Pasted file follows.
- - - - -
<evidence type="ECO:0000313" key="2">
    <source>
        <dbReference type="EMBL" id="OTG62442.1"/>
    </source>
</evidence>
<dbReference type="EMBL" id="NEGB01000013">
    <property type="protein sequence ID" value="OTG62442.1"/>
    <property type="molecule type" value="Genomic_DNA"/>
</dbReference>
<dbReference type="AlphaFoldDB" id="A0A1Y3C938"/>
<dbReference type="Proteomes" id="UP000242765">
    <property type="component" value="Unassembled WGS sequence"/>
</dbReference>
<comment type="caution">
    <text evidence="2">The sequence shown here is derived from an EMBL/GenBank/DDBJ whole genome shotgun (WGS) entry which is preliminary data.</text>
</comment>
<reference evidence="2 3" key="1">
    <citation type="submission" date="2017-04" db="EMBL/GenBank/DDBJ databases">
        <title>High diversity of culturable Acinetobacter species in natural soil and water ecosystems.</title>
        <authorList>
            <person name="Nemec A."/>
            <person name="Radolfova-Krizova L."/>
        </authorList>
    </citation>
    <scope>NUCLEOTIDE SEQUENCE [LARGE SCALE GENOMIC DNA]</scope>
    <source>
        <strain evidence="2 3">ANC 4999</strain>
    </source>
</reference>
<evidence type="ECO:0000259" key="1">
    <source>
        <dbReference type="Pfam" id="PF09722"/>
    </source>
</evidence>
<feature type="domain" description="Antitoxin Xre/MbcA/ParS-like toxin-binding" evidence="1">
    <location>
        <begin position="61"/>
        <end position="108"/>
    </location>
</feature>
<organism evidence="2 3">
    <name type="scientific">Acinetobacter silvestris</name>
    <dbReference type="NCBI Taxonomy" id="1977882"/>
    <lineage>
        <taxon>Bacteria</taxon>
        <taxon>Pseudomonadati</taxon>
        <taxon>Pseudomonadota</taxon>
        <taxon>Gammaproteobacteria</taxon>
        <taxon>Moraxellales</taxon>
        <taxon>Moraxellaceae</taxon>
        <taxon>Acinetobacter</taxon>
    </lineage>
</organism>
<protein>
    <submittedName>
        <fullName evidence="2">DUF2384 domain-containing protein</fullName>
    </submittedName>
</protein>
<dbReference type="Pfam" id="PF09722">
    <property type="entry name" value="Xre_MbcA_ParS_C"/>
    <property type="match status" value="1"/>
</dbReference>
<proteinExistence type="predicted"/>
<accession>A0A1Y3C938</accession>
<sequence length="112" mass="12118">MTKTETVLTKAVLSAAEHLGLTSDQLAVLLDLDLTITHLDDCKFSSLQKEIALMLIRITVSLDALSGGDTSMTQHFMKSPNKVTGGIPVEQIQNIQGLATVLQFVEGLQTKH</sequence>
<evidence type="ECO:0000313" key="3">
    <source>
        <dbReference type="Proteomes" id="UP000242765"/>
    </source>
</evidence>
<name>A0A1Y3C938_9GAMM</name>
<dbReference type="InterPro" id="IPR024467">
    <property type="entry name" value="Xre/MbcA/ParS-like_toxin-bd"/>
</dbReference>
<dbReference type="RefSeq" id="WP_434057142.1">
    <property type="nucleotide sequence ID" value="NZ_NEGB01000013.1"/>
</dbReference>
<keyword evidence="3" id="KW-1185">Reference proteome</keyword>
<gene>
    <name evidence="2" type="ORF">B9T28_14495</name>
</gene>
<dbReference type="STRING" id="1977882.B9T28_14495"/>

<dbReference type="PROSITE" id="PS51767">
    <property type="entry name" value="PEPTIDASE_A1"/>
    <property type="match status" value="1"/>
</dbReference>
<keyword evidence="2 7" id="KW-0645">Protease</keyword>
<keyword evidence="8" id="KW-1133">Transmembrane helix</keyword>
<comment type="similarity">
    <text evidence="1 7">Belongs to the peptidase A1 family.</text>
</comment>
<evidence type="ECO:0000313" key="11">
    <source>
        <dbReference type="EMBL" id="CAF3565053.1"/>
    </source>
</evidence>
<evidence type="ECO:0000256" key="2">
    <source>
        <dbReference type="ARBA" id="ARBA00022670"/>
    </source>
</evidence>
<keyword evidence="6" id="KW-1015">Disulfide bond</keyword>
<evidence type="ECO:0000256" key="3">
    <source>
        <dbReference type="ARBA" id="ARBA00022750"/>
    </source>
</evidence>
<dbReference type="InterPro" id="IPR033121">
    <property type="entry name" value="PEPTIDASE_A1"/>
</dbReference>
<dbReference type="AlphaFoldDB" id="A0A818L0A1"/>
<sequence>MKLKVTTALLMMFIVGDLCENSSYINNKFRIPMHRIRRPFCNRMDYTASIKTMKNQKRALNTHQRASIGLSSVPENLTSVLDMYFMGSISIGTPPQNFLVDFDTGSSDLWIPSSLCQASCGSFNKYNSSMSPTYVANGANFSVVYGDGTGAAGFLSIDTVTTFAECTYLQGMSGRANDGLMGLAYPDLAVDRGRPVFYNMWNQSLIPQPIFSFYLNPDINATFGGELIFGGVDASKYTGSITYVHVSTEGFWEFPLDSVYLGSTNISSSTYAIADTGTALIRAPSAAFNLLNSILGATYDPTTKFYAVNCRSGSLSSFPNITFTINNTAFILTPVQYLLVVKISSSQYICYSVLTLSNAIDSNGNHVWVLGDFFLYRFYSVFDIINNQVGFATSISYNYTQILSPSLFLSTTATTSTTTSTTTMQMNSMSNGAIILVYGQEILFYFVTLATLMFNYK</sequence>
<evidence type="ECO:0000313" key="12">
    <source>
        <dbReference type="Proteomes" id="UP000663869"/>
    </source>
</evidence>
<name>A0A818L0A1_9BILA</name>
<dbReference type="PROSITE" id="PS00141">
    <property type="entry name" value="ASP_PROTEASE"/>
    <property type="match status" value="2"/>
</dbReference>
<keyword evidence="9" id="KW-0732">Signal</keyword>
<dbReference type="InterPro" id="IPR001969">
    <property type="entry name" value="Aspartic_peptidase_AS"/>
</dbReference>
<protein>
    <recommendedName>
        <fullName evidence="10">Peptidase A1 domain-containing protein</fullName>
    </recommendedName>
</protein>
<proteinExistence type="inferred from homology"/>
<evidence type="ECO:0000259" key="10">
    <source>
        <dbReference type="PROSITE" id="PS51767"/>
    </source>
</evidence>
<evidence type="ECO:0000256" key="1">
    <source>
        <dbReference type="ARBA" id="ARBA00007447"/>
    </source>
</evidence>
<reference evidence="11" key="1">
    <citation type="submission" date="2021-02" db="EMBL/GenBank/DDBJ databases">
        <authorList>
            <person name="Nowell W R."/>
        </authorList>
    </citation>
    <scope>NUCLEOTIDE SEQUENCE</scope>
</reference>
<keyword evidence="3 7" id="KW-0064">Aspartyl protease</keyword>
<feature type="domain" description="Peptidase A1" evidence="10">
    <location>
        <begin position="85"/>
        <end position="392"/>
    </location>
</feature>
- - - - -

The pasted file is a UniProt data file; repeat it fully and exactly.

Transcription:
<evidence type="ECO:0000313" key="2">
    <source>
        <dbReference type="EMBL" id="OTG62442.1"/>
    </source>
</evidence>
<dbReference type="EMBL" id="NEGB01000013">
    <property type="protein sequence ID" value="OTG62442.1"/>
    <property type="molecule type" value="Genomic_DNA"/>
</dbReference>
<dbReference type="AlphaFoldDB" id="A0A1Y3C938"/>
<dbReference type="Proteomes" id="UP000242765">
    <property type="component" value="Unassembled WGS sequence"/>
</dbReference>
<comment type="caution">
    <text evidence="2">The sequence shown here is derived from an EMBL/GenBank/DDBJ whole genome shotgun (WGS) entry which is preliminary data.</text>
</comment>
<reference evidence="2 3" key="1">
    <citation type="submission" date="2017-04" db="EMBL/GenBank/DDBJ databases">
        <title>High diversity of culturable Acinetobacter species in natural soil and water ecosystems.</title>
        <authorList>
            <person name="Nemec A."/>
            <person name="Radolfova-Krizova L."/>
        </authorList>
    </citation>
    <scope>NUCLEOTIDE SEQUENCE [LARGE SCALE GENOMIC DNA]</scope>
    <source>
        <strain evidence="2 3">ANC 4999</strain>
    </source>
</reference>
<evidence type="ECO:0000259" key="1">
    <source>
        <dbReference type="Pfam" id="PF09722"/>
    </source>
</evidence>
<feature type="domain" description="Antitoxin Xre/MbcA/ParS-like toxin-binding" evidence="1">
    <location>
        <begin position="61"/>
        <end position="108"/>
    </location>
</feature>
<organism evidence="2 3">
    <name type="scientific">Acinetobacter silvestris</name>
    <dbReference type="NCBI Taxonomy" id="1977882"/>
    <lineage>
        <taxon>Bacteria</taxon>
        <taxon>Pseudomonadati</taxon>
        <taxon>Pseudomonadota</taxon>
        <taxon>Gammaproteobacteria</taxon>
        <taxon>Moraxellales</taxon>
        <taxon>Moraxellaceae</taxon>
        <taxon>Acinetobacter</taxon>
    </lineage>
</organism>
<protein>
    <submittedName>
        <fullName evidence="2">DUF2384 domain-containing protein</fullName>
    </submittedName>
</protein>
<dbReference type="Pfam" id="PF09722">
    <property type="entry name" value="Xre_MbcA_ParS_C"/>
    <property type="match status" value="1"/>
</dbReference>
<proteinExistence type="predicted"/>
<accession>A0A1Y3C938</accession>
<sequence length="112" mass="12118">MTKTETVLTKAVLSAAEHLGLTSDQLAVLLDLDLTITHLDDCKFSSLQKEIALMLIRITVSLDALSGGDTSMTQHFMKSPNKVTGGIPVEQIQNIQGLATVLQFVEGLQTKH</sequence>
<evidence type="ECO:0000313" key="3">
    <source>
        <dbReference type="Proteomes" id="UP000242765"/>
    </source>
</evidence>
<name>A0A1Y3C938_9GAMM</name>
<dbReference type="InterPro" id="IPR024467">
    <property type="entry name" value="Xre/MbcA/ParS-like_toxin-bd"/>
</dbReference>
<dbReference type="RefSeq" id="WP_434057142.1">
    <property type="nucleotide sequence ID" value="NZ_NEGB01000013.1"/>
</dbReference>
<keyword evidence="3" id="KW-1185">Reference proteome</keyword>
<gene>
    <name evidence="2" type="ORF">B9T28_14495</name>
</gene>
<dbReference type="STRING" id="1977882.B9T28_14495"/>

<dbReference type="PROSITE" id="PS51767">
    <property type="entry name" value="PEPTIDASE_A1"/>
    <property type="match status" value="1"/>
</dbReference>
<keyword evidence="2 7" id="KW-0645">Protease</keyword>
<keyword evidence="8" id="KW-1133">Transmembrane helix</keyword>
<comment type="similarity">
    <text evidence="1 7">Belongs to the peptidase A1 family.</text>
</comment>
<evidence type="ECO:0000313" key="11">
    <source>
        <dbReference type="EMBL" id="CAF3565053.1"/>
    </source>
</evidence>
<evidence type="ECO:0000256" key="2">
    <source>
        <dbReference type="ARBA" id="ARBA00022670"/>
    </source>
</evidence>
<keyword evidence="6" id="KW-1015">Disulfide bond</keyword>
<evidence type="ECO:0000256" key="3">
    <source>
        <dbReference type="ARBA" id="ARBA00022750"/>
    </source>
</evidence>
<dbReference type="InterPro" id="IPR033121">
    <property type="entry name" value="PEPTIDASE_A1"/>
</dbReference>
<dbReference type="AlphaFoldDB" id="A0A818L0A1"/>
<sequence>MKLKVTTALLMMFIVGDLCENSSYINNKFRIPMHRIRRPFCNRMDYTASIKTMKNQKRALNTHQRASIGLSSVPENLTSVLDMYFMGSISIGTPPQNFLVDFDTGSSDLWIPSSLCQASCGSFNKYNSSMSPTYVANGANFSVVYGDGTGAAGFLSIDTVTTFAECTYLQGMSGRANDGLMGLAYPDLAVDRGRPVFYNMWNQSLIPQPIFSFYLNPDINATFGGELIFGGVDASKYTGSITYVHVSTEGFWEFPLDSVYLGSTNISSSTYAIADTGTALIRAPSAAFNLLNSILGATYDPTTKFYAVNCRSGSLSSFPNITFTINNTAFILTPVQYLLVVKISSSQYICYSVLTLSNAIDSNGNHVWVLGDFFLYRFYSVFDIINNQVGFATSISYNYTQILSPSLFLSTTATTSTTTSTTTMQMNSMSNGAIILVYGQEILFYFVTLATLMFNYK</sequence>
<evidence type="ECO:0000313" key="12">
    <source>
        <dbReference type="Proteomes" id="UP000663869"/>
    </source>
</evidence>
<name>A0A818L0A1_9BILA</name>
<dbReference type="PROSITE" id="PS00141">
    <property type="entry name" value="ASP_PROTEASE"/>
    <property type="match status" value="2"/>
</dbReference>
<keyword evidence="9" id="KW-0732">Signal</keyword>
<dbReference type="InterPro" id="IPR001969">
    <property type="entry name" value="Aspartic_peptidase_AS"/>
</dbReference>
<protein>
    <recommendedName>
        <fullName evidence="10">Peptidase A1 domain-containing protein</fullName>
    </recommendedName>
</protein>
<proteinExistence type="inferred from homology"/>
<evidence type="ECO:0000259" key="10">
    <source>
        <dbReference type="PROSITE" id="PS51767"/>
    </source>
</evidence>
<evidence type="ECO:0000256" key="1">
    <source>
        <dbReference type="ARBA" id="ARBA00007447"/>
    </source>
</evidence>
<reference evidence="11" key="1">
    <citation type="submission" date="2021-02" db="EMBL/GenBank/DDBJ databases">
        <authorList>
            <person name="Nowell W R."/>
        </authorList>
    </citation>
    <scope>NUCLEOTIDE SEQUENCE</scope>
</reference>
<keyword evidence="3 7" id="KW-0064">Aspartyl protease</keyword>
<feature type="domain" description="Peptidase A1" evidence="10">
    <location>
        <begin position="85"/>
        <end position="392"/>
    </location>
</feature>